When Arsenal won the league at Anfield on 26th May 1989, it was my first high as a football fan and still the greatest.
Mesut Ozil divides opinion amongst fans and pundits alike, but why?
Following his previous interviews with Spanish and French publications, and after his latest a fortnight or so ago with Sid Lowe at The Guardian, Unai Emery’s reputation among Arsenal fans hasn’t exactly been enhanced.
As of 5th of this month, I have survived 42 years on this planet, which involves quite a lot of football, and with neither Spurs nor (of course) Arsenal being relegated in that time, there is a lot of history with our noisy neighbours.
Some players come into the category of the under-appreciated because they are over-shadowed by superior team-mates. Others because they excel in under-achieving teams. There are even those whose ebullient personalities serve to distract from their dedication and skill. None of these apply to Peter Frederick Simpson.
Sammy Nelson was never your archetypal unsung Arsenal hero.
I'm sure it won't have escaped the attention of all reading this that today is St. Patrick's Day, and as such is a date associated with all things Irish.
Down the decades, Arsenal fans have been spoiled with a succession of top-class goalkeepers but this seemingly unbroken alternation between club greats and journeymen since WWII doesn't include one very notable exception - John Lukic
Mesut Ozil continues to divide opinion, be it about his football, personality or nationality. So what is the problem? How did an entire nation seemingly turn on their star in one summer? Is that behind his strange season at Arsenal?
So, Diamond Eyes, our great jewel finding coup, has left after just over a year and in the absence of anyone spilling the beans In a spectacularly unprofessional manner, we, the fanbase, are left to speculate why.
Despite being one the best run clubs in the country for the majority of the last century, under the watch of Ivan Gazidis Arsenal have, in a strategic sense, seriously dropped the ball at exactly the wrong time.
Not all of Wenger's departing squad will fit into whatever Emeryball turns out to be, much as, frankly, it didn't really suit Wengerball by the end. With this in mind, and with half the season gone, let's have a look at where things stand.
Anyone with an outward eye doesn't need the vilification and subsequent international retirement of Arsenal's Mesut Ozil to remind them of how polarised opinions have changed our political landscape across the western world.
So, as everyone really knew, but many pretended they didn't, football wasn’t 'coming home' (as if!).
Jack Wilshere made his long-awaited return after a leg break, but it was overshadowed as Reiss Nelson stole the headlines.
This summer, with most fans pre-occupied by the excitement and fear surrounding the comings and goings of established first teamers, it’s easy to forget those players who are trying to create a foothold for themselves at the top level.
As Arsenal started their preseason in Australia with a routine 2-0 win, there were some surprising names in the starting eleven.
In the dark late season months preceding the formation alteration inspired recovery, we heard Ivan Gazidis talk of ‘catalyst for change’, leading to even further speculation regarding the manager and who might appear above or beside him in the managerial structure.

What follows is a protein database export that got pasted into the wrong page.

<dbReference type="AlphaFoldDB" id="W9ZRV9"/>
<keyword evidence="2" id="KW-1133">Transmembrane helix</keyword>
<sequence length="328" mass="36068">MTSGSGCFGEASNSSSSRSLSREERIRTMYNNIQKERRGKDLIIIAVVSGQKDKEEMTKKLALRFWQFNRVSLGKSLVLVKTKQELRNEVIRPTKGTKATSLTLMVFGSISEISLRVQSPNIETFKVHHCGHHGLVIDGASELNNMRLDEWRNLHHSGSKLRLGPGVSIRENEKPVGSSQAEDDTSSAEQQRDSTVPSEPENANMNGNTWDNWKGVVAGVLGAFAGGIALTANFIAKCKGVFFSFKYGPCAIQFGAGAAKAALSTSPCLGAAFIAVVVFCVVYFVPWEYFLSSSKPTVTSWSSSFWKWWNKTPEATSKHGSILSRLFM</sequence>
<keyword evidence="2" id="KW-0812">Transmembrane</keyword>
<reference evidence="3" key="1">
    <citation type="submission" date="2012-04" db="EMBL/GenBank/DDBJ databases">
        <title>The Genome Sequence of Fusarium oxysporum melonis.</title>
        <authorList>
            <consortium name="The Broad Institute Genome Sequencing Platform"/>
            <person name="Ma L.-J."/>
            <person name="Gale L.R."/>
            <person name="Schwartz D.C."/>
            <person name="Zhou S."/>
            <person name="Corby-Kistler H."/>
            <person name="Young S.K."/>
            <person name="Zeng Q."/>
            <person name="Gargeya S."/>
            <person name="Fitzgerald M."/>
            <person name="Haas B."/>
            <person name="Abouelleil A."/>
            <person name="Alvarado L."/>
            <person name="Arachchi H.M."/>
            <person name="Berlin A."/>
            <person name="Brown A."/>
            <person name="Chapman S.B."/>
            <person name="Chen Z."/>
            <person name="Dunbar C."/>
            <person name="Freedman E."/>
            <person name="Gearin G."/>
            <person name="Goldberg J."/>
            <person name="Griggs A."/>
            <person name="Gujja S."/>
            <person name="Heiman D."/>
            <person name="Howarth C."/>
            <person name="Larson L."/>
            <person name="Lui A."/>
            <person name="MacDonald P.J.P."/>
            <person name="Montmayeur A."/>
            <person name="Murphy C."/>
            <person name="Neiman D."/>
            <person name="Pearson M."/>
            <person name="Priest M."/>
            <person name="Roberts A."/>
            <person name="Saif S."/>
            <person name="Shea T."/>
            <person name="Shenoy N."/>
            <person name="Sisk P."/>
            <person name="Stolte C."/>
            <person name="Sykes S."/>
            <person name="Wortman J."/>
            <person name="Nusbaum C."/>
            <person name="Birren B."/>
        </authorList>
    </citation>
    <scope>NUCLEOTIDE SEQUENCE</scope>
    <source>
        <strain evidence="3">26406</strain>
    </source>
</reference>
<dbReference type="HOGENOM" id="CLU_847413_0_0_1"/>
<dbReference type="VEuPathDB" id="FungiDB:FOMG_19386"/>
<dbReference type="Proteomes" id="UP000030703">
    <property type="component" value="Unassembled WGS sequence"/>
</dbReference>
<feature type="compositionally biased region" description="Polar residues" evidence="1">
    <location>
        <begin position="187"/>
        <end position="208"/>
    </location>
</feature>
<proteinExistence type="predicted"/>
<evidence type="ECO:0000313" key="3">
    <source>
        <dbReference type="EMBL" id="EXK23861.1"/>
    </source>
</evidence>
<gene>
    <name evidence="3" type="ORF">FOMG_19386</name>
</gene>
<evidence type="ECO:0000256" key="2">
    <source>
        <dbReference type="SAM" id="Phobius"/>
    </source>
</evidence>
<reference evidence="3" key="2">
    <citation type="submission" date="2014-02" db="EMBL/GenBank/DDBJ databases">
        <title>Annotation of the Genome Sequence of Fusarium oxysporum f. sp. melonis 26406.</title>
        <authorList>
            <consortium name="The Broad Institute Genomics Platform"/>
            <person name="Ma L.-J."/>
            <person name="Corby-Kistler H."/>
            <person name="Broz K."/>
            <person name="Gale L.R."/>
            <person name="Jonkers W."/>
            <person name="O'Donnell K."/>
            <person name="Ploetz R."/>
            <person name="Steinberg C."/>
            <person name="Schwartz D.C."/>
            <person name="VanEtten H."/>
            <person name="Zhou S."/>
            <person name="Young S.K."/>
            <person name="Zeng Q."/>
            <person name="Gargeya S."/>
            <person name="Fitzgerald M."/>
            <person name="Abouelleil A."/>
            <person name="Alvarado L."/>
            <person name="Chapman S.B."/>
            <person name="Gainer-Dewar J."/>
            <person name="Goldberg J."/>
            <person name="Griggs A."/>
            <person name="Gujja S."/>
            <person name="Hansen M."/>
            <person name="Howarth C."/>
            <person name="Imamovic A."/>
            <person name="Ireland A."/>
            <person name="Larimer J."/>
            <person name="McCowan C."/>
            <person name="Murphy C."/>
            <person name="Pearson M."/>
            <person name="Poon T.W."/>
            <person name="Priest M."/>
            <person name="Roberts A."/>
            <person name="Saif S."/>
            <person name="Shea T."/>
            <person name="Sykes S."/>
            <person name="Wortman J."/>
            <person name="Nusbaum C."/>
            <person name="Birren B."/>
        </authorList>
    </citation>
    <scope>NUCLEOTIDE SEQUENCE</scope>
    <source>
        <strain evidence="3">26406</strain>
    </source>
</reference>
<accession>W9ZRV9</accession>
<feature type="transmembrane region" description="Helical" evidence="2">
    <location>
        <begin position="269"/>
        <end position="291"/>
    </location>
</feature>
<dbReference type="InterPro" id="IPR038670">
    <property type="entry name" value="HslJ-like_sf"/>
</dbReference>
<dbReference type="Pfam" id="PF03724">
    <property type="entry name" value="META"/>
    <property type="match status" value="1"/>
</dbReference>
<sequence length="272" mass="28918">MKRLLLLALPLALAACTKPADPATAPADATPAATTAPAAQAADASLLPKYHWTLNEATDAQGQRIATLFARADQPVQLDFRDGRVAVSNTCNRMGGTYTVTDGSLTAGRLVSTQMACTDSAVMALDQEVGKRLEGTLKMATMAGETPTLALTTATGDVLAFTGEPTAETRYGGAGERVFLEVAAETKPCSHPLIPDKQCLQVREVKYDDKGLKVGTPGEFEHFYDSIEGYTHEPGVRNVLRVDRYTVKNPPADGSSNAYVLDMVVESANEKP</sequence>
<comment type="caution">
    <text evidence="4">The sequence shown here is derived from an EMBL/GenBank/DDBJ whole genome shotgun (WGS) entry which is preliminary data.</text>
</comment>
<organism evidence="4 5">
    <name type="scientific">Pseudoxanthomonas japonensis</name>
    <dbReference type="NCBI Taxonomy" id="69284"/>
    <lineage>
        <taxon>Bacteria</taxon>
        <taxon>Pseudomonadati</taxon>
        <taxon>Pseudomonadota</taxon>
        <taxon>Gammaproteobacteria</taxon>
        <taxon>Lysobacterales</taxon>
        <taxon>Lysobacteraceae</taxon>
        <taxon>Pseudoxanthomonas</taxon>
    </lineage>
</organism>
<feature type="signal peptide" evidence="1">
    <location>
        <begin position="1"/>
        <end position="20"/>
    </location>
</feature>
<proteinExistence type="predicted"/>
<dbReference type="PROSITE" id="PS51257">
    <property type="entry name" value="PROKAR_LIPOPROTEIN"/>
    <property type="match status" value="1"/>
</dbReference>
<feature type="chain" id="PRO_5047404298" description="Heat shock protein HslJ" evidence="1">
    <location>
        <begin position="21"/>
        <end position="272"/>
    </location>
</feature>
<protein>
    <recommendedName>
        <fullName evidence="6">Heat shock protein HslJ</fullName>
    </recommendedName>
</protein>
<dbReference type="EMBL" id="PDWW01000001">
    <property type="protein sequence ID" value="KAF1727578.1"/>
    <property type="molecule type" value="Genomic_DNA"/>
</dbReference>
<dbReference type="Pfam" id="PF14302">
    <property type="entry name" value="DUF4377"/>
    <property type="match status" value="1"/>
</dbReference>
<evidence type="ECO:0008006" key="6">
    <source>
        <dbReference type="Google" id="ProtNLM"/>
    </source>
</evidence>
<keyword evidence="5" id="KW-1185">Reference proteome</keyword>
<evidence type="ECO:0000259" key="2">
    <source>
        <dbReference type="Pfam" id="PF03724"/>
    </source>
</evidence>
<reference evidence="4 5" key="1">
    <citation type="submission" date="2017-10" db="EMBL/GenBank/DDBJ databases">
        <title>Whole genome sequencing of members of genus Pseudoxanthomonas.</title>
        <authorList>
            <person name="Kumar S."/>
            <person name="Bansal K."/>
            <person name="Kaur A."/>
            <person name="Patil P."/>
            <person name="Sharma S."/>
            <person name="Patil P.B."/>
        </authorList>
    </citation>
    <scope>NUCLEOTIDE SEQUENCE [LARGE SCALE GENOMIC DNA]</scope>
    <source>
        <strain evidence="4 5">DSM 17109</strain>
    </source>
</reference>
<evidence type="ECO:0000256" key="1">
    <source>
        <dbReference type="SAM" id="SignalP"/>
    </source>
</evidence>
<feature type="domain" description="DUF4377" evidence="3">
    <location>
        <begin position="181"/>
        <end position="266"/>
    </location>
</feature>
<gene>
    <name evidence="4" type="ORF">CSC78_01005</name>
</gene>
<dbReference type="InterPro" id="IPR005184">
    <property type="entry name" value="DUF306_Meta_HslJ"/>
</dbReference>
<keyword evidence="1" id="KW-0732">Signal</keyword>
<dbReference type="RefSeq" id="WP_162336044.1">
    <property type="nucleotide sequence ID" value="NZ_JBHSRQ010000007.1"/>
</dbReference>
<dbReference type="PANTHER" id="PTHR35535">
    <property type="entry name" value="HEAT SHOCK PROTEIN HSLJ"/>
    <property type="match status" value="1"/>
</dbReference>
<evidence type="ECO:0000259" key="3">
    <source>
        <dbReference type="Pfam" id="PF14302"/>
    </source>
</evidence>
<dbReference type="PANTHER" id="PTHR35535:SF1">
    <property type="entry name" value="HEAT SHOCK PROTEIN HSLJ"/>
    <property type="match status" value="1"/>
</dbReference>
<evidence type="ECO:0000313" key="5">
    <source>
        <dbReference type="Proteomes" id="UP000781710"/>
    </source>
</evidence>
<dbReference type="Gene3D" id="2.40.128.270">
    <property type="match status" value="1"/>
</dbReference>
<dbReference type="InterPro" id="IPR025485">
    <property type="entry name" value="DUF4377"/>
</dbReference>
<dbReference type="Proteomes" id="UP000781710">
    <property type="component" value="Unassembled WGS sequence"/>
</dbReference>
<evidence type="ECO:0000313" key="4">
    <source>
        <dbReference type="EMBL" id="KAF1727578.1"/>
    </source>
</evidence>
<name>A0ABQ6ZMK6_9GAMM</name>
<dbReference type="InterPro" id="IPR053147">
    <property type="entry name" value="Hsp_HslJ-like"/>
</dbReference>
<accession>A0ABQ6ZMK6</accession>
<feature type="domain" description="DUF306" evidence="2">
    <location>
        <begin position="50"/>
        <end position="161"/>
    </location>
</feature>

Arsene Wenger's future looks set to be sorted out this week but we still don't know what way it will go. What we do know if that the FA Cup win now gives him an out with dignity.
Arsenal have crashed out of the Champions League in humiliating fashion and slid down the Premier League table so that qualification is an outside shot at best. So it falls to the FA Cup, so often denigrated in word by fans and in deed by managers with eyes on bigger prizes, to salvage the season.
The best that can be said about the weekend's game is that it stopped the losing run.
So another week has come and gone and less and less makes any sense aboard the good ship Arsenal.
Daily Cannon's Matthew Wade discusses Arsenal's latest disaster, this time at West Brom and Arsene Wenger's future.
At the moment it's quite hard to write about Arsenal without writing about Arsene Wenger, but although an ongoing story, the subject is getting old.
The Anfield defeat feels like another big nail in the coffin of the Wenger years.
Since I last wrote, it's all gone a bit apocalyptic. Without wallowing any further in Munich misery, it was a game that felt like a...
Is it time to stop seeing Alex Oxlade-Chamberlain as a wide boy?
Did Arsenal show their fabled 'mental strength' for real this weekend?
An Alexis Sanchez strop can't mask a good weekend for Arsenal.
Muddling through as seasonal schizophrenia returns.
Safety in numbers helps Arsenal return to winning ways, despite notable absences.
'Tis the season to be...fed up? As the nights draw in ever earlier and the days get ever grey-er, Arsenal's title challenge has wilted badly...
Arsenal are firmly back on track after a week of two halves.
For most of Arsene Wenger's time in charge (and actually a fair bit of Gorgeous George's before him), the eleventh month has been a bete noire for Gooners.
A bad performance but a good point.
Can improved strength in depth offset traditional curses?
Last week's strolls against Reading and Sunderland highlighted why Arsenal are a more serious proposition this year.
Its that time of year again. A new season, and soon enough a new edition of Football Manager and I'm going to show you how to be Invincible.
South Wales' finest once again gave Arsenal a scare in our own back yard.
Gareth Southgate's team tinkering may have some long-term pluses for Arsenal.